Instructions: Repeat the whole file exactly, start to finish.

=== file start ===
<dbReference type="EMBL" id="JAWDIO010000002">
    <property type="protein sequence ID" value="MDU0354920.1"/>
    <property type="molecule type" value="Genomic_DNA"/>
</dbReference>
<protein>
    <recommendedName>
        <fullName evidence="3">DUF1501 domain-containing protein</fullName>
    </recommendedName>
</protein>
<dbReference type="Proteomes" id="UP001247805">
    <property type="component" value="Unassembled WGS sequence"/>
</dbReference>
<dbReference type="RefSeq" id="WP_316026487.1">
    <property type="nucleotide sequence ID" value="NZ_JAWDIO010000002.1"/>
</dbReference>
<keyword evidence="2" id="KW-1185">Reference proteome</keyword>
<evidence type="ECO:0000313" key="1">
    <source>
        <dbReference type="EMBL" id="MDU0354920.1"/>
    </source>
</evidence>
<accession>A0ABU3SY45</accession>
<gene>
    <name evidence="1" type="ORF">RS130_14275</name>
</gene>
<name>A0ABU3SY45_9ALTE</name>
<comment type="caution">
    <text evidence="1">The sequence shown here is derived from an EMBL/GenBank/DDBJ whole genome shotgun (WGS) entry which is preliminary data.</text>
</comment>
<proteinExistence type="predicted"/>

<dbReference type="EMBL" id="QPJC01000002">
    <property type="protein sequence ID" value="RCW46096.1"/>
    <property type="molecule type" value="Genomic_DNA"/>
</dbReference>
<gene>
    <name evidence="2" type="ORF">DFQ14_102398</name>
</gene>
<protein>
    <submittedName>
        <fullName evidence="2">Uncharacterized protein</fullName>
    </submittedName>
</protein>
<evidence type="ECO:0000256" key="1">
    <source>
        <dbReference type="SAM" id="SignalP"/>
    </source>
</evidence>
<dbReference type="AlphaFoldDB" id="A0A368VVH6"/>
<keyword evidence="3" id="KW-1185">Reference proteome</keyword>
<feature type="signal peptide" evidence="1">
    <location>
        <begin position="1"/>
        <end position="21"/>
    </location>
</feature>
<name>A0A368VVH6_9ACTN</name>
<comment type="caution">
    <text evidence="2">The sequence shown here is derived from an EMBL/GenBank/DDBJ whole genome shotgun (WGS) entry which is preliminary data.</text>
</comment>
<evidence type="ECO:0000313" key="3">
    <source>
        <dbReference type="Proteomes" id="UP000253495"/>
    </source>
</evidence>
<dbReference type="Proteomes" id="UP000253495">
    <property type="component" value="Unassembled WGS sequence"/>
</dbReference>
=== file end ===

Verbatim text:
<dbReference type="EMBL" id="JAWDIO010000002">
    <property type="protein sequence ID" value="MDU0354920.1"/>
    <property type="molecule type" value="Genomic_DNA"/>
</dbReference>
<protein>
    <recommendedName>
        <fullName evidence="3">DUF1501 domain-containing protein</fullName>
    </recommendedName>
</protein>
<dbReference type="Proteomes" id="UP001247805">
    <property type="component" value="Unassembled WGS sequence"/>
</dbReference>
<dbReference type="RefSeq" id="WP_316026487.1">
    <property type="nucleotide sequence ID" value="NZ_JAWDIO010000002.1"/>
</dbReference>
<keyword evidence="2" id="KW-1185">Reference proteome</keyword>
<evidence type="ECO:0000313" key="1">
    <source>
        <dbReference type="EMBL" id="MDU0354920.1"/>
    </source>
</evidence>
<accession>A0ABU3SY45</accession>
<gene>
    <name evidence="1" type="ORF">RS130_14275</name>
</gene>
<name>A0ABU3SY45_9ALTE</name>
<comment type="caution">
    <text evidence="1">The sequence shown here is derived from an EMBL/GenBank/DDBJ whole genome shotgun (WGS) entry which is preliminary data.</text>
</comment>
<proteinExistence type="predicted"/>

<dbReference type="EMBL" id="QPJC01000002">
    <property type="protein sequence ID" value="RCW46096.1"/>
    <property type="molecule type" value="Genomic_DNA"/>
</dbReference>
<gene>
    <name evidence="2" type="ORF">DFQ14_102398</name>
</gene>
<protein>
    <submittedName>
        <fullName evidence="2">Uncharacterized protein</fullName>
    </submittedName>
</protein>
<evidence type="ECO:0000256" key="1">
    <source>
        <dbReference type="SAM" id="SignalP"/>
    </source>
</evidence>
<dbReference type="AlphaFoldDB" id="A0A368VVH6"/>
<keyword evidence="3" id="KW-1185">Reference proteome</keyword>
<feature type="signal peptide" evidence="1">
    <location>
        <begin position="1"/>
        <end position="21"/>
    </location>
</feature>
<name>A0A368VVH6_9ACTN</name>
<comment type="caution">
    <text evidence="2">The sequence shown here is derived from an EMBL/GenBank/DDBJ whole genome shotgun (WGS) entry which is preliminary data.</text>
</comment>
<evidence type="ECO:0000313" key="3">
    <source>
        <dbReference type="Proteomes" id="UP000253495"/>
    </source>
</evidence>
<dbReference type="Proteomes" id="UP000253495">
    <property type="component" value="Unassembled WGS sequence"/>
</dbReference>